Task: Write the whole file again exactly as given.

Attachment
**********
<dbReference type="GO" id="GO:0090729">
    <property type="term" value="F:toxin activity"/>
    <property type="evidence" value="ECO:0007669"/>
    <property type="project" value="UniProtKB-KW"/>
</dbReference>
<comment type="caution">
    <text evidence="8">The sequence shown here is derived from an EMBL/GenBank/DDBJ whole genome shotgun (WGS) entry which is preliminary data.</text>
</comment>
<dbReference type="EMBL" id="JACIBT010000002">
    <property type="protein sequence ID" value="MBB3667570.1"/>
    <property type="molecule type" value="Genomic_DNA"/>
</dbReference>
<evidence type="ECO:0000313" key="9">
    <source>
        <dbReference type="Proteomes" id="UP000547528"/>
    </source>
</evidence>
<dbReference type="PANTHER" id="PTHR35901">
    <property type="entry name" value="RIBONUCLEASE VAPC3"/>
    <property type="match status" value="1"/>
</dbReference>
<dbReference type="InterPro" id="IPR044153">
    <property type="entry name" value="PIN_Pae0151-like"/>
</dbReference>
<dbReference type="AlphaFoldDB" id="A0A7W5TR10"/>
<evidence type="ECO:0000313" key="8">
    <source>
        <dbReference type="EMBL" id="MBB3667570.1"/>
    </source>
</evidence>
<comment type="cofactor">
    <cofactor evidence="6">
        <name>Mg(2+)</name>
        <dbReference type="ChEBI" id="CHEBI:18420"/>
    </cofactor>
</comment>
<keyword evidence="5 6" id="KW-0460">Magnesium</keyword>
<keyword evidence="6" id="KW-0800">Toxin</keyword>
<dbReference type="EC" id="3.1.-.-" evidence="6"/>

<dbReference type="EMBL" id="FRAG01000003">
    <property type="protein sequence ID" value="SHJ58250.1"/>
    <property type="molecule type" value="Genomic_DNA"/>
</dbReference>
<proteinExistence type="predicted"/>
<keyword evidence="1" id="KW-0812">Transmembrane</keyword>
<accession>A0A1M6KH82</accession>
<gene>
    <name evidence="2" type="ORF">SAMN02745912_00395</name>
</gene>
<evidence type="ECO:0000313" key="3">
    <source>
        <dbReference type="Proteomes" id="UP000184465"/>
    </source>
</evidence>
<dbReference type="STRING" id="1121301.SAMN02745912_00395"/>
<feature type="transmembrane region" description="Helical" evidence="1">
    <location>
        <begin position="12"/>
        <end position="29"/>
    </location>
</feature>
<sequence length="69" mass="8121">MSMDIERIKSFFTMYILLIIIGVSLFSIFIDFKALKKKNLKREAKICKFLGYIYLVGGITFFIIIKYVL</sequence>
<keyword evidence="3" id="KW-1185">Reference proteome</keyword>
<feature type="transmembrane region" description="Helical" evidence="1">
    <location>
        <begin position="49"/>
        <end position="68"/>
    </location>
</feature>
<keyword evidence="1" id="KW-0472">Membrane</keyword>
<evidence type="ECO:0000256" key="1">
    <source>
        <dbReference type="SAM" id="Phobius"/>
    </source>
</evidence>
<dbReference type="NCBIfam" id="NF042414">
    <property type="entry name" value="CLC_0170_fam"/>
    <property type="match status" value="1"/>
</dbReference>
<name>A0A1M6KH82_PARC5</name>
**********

<dbReference type="GO" id="GO:0090729">
    <property type="term" value="F:toxin activity"/>
    <property type="evidence" value="ECO:0007669"/>
    <property type="project" value="UniProtKB-KW"/>
</dbReference>
<comment type="caution">
    <text evidence="8">The sequence shown here is derived from an EMBL/GenBank/DDBJ whole genome shotgun (WGS) entry which is preliminary data.</text>
</comment>
<dbReference type="EMBL" id="JACIBT010000002">
    <property type="protein sequence ID" value="MBB3667570.1"/>
    <property type="molecule type" value="Genomic_DNA"/>
</dbReference>
<evidence type="ECO:0000313" key="9">
    <source>
        <dbReference type="Proteomes" id="UP000547528"/>
    </source>
</evidence>
<dbReference type="PANTHER" id="PTHR35901">
    <property type="entry name" value="RIBONUCLEASE VAPC3"/>
    <property type="match status" value="1"/>
</dbReference>
<dbReference type="InterPro" id="IPR044153">
    <property type="entry name" value="PIN_Pae0151-like"/>
</dbReference>
<dbReference type="AlphaFoldDB" id="A0A7W5TR10"/>
<evidence type="ECO:0000313" key="8">
    <source>
        <dbReference type="EMBL" id="MBB3667570.1"/>
    </source>
</evidence>
<comment type="cofactor">
    <cofactor evidence="6">
        <name>Mg(2+)</name>
        <dbReference type="ChEBI" id="CHEBI:18420"/>
    </cofactor>
</comment>
<keyword evidence="5 6" id="KW-0460">Magnesium</keyword>
<keyword evidence="6" id="KW-0800">Toxin</keyword>
<dbReference type="EC" id="3.1.-.-" evidence="6"/>

<dbReference type="EMBL" id="FRAG01000003">
    <property type="protein sequence ID" value="SHJ58250.1"/>
    <property type="molecule type" value="Genomic_DNA"/>
</dbReference>
<proteinExistence type="predicted"/>
<keyword evidence="1" id="KW-0812">Transmembrane</keyword>
<accession>A0A1M6KH82</accession>
<gene>
    <name evidence="2" type="ORF">SAMN02745912_00395</name>
</gene>
<evidence type="ECO:0000313" key="3">
    <source>
        <dbReference type="Proteomes" id="UP000184465"/>
    </source>
</evidence>
<dbReference type="STRING" id="1121301.SAMN02745912_00395"/>
<feature type="transmembrane region" description="Helical" evidence="1">
    <location>
        <begin position="12"/>
        <end position="29"/>
    </location>
</feature>
<sequence length="69" mass="8121">MSMDIERIKSFFTMYILLIIIGVSLFSIFIDFKALKKKNLKREAKICKFLGYIYLVGGITFFIIIKYVL</sequence>
<keyword evidence="3" id="KW-1185">Reference proteome</keyword>
<feature type="transmembrane region" description="Helical" evidence="1">
    <location>
        <begin position="49"/>
        <end position="68"/>
    </location>
</feature>
<keyword evidence="1" id="KW-0472">Membrane</keyword>
<evidence type="ECO:0000256" key="1">
    <source>
        <dbReference type="SAM" id="Phobius"/>
    </source>
</evidence>
<dbReference type="NCBIfam" id="NF042414">
    <property type="entry name" value="CLC_0170_fam"/>
    <property type="match status" value="1"/>
</dbReference>
<name>A0A1M6KH82_PARC5</name>